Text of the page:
We headed out to the fortress, but I was lagging a bit. You can press the “equal” key on a keyboard if you want your character to just keeping running. That saved me from having to hold down the “W” key all the time. When we arrived, the enemy was already aware of our presence. The non-player characters were shooting at us from the ramparts with bows.
Some of our warriors fired back, but I didn’t have a ranged weapon. We quietly approached a wooden wall and put down a bunch of gunpowder barrels. Someone lit one of them and we all moved back. It blew up and it was a pretty sight. The smoke dissipated and we found another stone wall behind it. So we put our barrels in place again.
The enemy sallied forth on either side and we took them down one by one. We blew the stone wall up, and charged through the hole. We attacked all the enemies. I found that timing was key in your blows. You had to evade an enemy strike, then move in and take a swing. This was hard to do when you were facing off against more than one enemy. But we prevailed. Then we collected our loot.
Then we found we had to blow up the central tower in the fort to stake our claim. So we put the barrels out again, blew up the stone, and then did that a couple of more times. Eventually, the claim was laid open, and we took possession of it. We then had a few hours of grace time to rebuild the fortress before another enemy could take it back.
My take on the New World
The game is built on Amazon Lumberyard, the game engine that was licensed from Crytek’s CryEngine. It uses Amazon’s cloud technology as a kind of backbone so that hundreds or thousands of players can inhabit the game world at the same time. And so, theoretically, an unlimited number of players could have participated in our attack on the fortress. That could be fun.
But after that, we were left to our own devices. I was told to run to another fortress, but on the way, I was waylaid by these weird ghosts and zombie creatures. I had to fight them and take them out with my spear. I hunted some turkeys, avoided the bears, and moved to the fortress. The landscape was beautiful, with some very pretty graphics and ambient life in the world. It made me feel like I was in Red Dead Redemption 2, except the world was graphically better looking but less alive.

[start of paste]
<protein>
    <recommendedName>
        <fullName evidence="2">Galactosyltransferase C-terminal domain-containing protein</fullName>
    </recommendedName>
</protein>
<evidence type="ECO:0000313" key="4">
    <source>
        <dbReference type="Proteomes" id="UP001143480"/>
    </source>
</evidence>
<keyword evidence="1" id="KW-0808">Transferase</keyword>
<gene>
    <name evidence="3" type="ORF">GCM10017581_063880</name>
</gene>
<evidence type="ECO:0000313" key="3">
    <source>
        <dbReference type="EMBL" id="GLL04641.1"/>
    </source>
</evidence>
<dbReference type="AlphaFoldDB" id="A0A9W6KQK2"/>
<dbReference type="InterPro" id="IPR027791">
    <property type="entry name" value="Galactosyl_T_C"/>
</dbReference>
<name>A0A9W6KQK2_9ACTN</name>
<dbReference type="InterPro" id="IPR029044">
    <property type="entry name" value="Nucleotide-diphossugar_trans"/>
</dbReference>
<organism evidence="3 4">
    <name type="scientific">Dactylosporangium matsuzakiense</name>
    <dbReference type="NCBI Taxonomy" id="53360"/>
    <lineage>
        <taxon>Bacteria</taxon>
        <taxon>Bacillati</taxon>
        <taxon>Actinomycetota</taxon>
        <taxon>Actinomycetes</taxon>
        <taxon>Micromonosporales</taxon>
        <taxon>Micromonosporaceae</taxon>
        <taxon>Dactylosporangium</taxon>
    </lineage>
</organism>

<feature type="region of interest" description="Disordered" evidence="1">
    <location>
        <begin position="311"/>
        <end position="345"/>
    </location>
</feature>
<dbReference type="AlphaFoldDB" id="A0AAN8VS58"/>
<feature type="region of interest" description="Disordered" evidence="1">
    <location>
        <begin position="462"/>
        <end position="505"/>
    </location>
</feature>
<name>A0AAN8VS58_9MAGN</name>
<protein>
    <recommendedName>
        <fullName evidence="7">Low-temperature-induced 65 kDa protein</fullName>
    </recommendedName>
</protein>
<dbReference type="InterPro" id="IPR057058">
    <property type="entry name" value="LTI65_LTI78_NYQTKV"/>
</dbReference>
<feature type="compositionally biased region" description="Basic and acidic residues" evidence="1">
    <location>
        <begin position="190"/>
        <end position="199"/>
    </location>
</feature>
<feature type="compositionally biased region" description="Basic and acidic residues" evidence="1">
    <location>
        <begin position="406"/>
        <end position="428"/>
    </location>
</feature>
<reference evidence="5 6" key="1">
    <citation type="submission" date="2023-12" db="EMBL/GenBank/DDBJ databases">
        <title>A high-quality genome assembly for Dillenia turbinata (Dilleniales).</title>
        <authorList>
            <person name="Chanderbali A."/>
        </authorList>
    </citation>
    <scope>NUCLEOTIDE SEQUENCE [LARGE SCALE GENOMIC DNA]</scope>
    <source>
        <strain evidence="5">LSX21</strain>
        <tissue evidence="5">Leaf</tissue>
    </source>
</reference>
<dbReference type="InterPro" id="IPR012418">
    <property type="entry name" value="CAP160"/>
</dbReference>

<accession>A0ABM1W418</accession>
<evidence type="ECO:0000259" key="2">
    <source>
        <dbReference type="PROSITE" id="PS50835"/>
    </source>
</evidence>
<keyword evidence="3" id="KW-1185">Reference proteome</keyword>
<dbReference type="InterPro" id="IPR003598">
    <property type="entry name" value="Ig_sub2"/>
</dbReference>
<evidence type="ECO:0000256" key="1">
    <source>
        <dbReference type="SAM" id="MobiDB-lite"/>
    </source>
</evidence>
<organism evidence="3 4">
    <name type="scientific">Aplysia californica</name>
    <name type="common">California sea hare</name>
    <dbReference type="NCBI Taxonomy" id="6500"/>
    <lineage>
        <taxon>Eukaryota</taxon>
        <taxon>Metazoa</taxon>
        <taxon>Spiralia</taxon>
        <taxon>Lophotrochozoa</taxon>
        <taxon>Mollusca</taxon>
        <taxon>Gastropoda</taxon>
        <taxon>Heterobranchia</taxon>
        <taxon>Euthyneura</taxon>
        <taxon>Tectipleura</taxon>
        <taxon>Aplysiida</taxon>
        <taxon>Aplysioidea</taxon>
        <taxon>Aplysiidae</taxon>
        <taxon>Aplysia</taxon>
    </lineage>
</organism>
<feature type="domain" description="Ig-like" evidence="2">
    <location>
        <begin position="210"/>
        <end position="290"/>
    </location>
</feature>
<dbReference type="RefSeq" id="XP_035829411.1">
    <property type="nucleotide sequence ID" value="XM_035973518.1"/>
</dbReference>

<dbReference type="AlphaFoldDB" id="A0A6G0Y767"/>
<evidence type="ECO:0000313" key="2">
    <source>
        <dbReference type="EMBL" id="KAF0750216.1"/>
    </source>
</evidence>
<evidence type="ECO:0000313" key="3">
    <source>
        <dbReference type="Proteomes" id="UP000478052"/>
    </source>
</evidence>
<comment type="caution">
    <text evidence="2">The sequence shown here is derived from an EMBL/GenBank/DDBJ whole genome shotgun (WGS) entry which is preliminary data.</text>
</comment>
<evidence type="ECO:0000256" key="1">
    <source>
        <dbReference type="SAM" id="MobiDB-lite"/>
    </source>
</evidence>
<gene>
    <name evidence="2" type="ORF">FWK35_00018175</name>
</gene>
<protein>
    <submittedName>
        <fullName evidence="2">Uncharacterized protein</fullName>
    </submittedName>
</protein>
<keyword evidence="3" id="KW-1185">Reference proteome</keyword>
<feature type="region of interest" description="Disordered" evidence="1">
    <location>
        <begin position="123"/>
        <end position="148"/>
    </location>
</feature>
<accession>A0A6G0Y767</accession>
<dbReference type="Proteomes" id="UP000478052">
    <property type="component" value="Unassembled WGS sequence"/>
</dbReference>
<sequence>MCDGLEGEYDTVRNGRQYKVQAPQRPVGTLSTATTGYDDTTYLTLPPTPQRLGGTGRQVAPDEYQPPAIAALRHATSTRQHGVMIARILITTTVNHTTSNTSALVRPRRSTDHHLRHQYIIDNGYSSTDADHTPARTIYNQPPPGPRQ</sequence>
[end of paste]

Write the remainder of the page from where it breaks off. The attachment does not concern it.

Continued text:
I could have wandered off to build things, like objects that make it harder for someone else to take over your fortress.
“You don’t have to be the best fighter in the world,” said Gilmore. “You might be the best architect. It depends on what you want to do in the game and how you apply the skill points” that you earn.
Once I arrived at the place, I had to fight some guards and collect treasure. I did this for a while, but I felt like I had no direction or advice on what to do. That made me think about the down side of a sandbox MMO. It can be dreadfully dull.
So the directed part of the sandbox MMO seemed to be the most fun, but this is something that Gilmore said was not the highest priority for the studio. The developers made the world with interlocking systems so that you could do anything in it. But you have consequences to deal with. I would much rather have a list of tasks to choose from, so that I could feel like I was on a path through the world. Having a purpose, like finding the way to more turkeys and the way to avoid bears, would be a good thing to have in this world.
“Play the way you want to play,” Gilmore said. I sincerely hope that means with a lot more structure, if we want it.